Thursday, April 9, 2009

Construction Waste Management

Our waste management plan utilizes the services of Construction Waste Recyclers of Texas, and we try to recycle at least 80% of our construction waste. We accomplish this by educating our subcontractors and site cleaning crews about our program, with the help of Fred Thornhill, who owns the recycling and waste management company. We establish waste areas, recycled content areas, and have large barrels with trash bags on site, all labeled bilingually. By utilizing Optimum Value Engineering practices, we use less lumber, and therefore are able to create less waste in the framing stages. By separating the waste and recyclable materials, it is easier to determine how much waste is being created, as opposed to simply throwing all waste into a dumpster. The average 2000 square foot home typically produces approximately 8000 pounds of waste, so by recycling diligently, we are able to diver 6000-7000 pounds of trash from every home we build away from our landfills. While we still have issues with off site waste being brought onto the job site, the lack of a large dumpster has minimized the impact of neighborhood trash on our job sites.

What is recyclable and what is waste? We are able to recycle on site all brush, trees, and land clearing debris, lumber scraps, drywall, rock or brick waste, concrete and plaster spoils, tile cuts, wood flooring scraps, and composite shingles. The scraps and leftovers from all of these products are ground up on site and are available for immediate use on site. Lumber scraps create mulch which is used for soil erosion control, for walkways around the site to minimize the tracking of mud onto the slab, and to build up low spots on the site. Drywall is ground into dust that can be tilled into the soil on site similar to adding lime to the sub grade. All of the other hardscape spoils and the composite shingles are ground into a base type material that is used to stabilize driveway and sidewalk sub grades. In the event that we have no place or no more use for the recycled content on a particular site, we will work with other contractors to distribute the materials on other sites. Any materials that have no other place to go are delivered to a composting site. Fred and his crew recycle all aluminum, metal, cardboard, insulation, plastic, and vinyl at locations around town, and document the tonnage of what is ground, what is recycled off site, and what actually has to go to the landfill. Any leftover building materials that we can't use on other projects are recycled through Habitat for Humanity Re-Store, Goodwill, and other similar facilities. We typically leave at least a quart of every paint used on the home for the home owner to use for any touch up jobs, and store most paint in our off site warehouse facility for up to a year. After a year, we take the leftover paints to the City of Austin Hazardous Waste Facility.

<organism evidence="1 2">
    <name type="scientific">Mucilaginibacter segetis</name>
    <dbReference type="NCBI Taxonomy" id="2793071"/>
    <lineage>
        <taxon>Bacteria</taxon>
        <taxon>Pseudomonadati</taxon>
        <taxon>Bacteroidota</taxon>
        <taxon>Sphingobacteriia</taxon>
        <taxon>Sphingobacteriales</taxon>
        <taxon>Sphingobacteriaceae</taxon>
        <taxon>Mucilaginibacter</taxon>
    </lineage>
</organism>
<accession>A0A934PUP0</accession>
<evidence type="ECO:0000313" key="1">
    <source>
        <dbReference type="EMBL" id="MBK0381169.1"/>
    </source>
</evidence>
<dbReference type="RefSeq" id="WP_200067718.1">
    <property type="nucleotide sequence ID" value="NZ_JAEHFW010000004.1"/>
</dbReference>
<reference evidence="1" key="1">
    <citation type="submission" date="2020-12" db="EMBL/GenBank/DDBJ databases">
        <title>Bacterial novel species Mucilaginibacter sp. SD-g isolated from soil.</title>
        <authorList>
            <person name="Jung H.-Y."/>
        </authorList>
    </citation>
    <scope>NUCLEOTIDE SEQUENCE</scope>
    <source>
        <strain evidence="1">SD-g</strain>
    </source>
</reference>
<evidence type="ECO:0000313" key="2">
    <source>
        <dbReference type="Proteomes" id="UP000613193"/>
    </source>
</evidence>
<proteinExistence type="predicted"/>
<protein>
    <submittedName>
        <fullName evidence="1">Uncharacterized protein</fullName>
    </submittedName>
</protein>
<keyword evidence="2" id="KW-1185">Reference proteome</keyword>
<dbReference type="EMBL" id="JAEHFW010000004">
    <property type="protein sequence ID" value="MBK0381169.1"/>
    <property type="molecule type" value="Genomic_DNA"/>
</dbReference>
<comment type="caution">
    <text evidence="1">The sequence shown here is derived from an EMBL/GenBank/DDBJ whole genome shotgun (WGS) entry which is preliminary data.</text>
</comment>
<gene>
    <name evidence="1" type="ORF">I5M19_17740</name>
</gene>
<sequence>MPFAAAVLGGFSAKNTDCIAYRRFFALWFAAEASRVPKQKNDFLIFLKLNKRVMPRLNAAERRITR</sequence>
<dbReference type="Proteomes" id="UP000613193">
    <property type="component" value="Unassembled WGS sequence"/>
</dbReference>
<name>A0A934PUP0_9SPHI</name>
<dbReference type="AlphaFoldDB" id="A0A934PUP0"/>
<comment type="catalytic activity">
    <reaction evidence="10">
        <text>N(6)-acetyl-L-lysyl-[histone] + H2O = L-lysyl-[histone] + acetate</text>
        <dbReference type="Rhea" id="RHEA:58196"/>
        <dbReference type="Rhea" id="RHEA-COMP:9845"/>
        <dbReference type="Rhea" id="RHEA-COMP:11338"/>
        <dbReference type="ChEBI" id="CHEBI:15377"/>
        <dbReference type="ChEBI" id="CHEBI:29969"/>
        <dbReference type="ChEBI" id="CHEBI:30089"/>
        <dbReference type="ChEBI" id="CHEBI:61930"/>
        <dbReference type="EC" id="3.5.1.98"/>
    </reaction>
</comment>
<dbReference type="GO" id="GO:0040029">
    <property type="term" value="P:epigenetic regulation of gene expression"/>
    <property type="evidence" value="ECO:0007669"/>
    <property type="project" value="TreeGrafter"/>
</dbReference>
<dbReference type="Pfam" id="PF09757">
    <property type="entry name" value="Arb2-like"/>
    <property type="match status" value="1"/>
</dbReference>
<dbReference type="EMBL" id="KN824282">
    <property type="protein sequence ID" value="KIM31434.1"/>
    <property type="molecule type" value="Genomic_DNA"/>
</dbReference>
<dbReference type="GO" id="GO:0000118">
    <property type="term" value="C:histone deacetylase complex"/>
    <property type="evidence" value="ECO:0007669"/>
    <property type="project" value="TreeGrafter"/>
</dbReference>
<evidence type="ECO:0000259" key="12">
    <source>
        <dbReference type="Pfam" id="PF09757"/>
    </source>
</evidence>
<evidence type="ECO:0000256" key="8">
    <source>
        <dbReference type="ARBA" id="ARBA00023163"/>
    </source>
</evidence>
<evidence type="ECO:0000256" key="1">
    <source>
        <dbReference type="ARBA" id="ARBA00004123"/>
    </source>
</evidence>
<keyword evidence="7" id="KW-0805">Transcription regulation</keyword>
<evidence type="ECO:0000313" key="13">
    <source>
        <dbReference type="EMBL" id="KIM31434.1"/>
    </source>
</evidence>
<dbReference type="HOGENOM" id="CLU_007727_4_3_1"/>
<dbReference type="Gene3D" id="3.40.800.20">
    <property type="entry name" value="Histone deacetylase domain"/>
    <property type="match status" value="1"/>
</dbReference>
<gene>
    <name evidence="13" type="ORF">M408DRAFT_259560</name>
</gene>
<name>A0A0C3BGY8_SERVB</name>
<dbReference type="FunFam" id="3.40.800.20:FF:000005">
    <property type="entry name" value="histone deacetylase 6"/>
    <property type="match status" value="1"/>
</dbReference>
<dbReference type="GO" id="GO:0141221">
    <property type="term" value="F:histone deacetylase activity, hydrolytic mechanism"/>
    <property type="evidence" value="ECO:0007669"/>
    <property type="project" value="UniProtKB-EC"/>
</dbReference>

As the City of Austin moves towards implementing a Zero Waste Initiative over the coming years, it will be incumbent on builders and remodelers to realize how much waste they create, and how they can divert as much waste as possible into something other than our landfills. It will also become the responsibility of home owners and investors to require their contractors to conform to these more stringent Construction Waste Management standards. After the initial education of subcontractors that are not use to this type of program, and re-tooling take off and engineering processes to eliminate waste before materials are delivered t the site, a good contractor will realize that a program like this makes sense both from and environmental and economical viewpoint.


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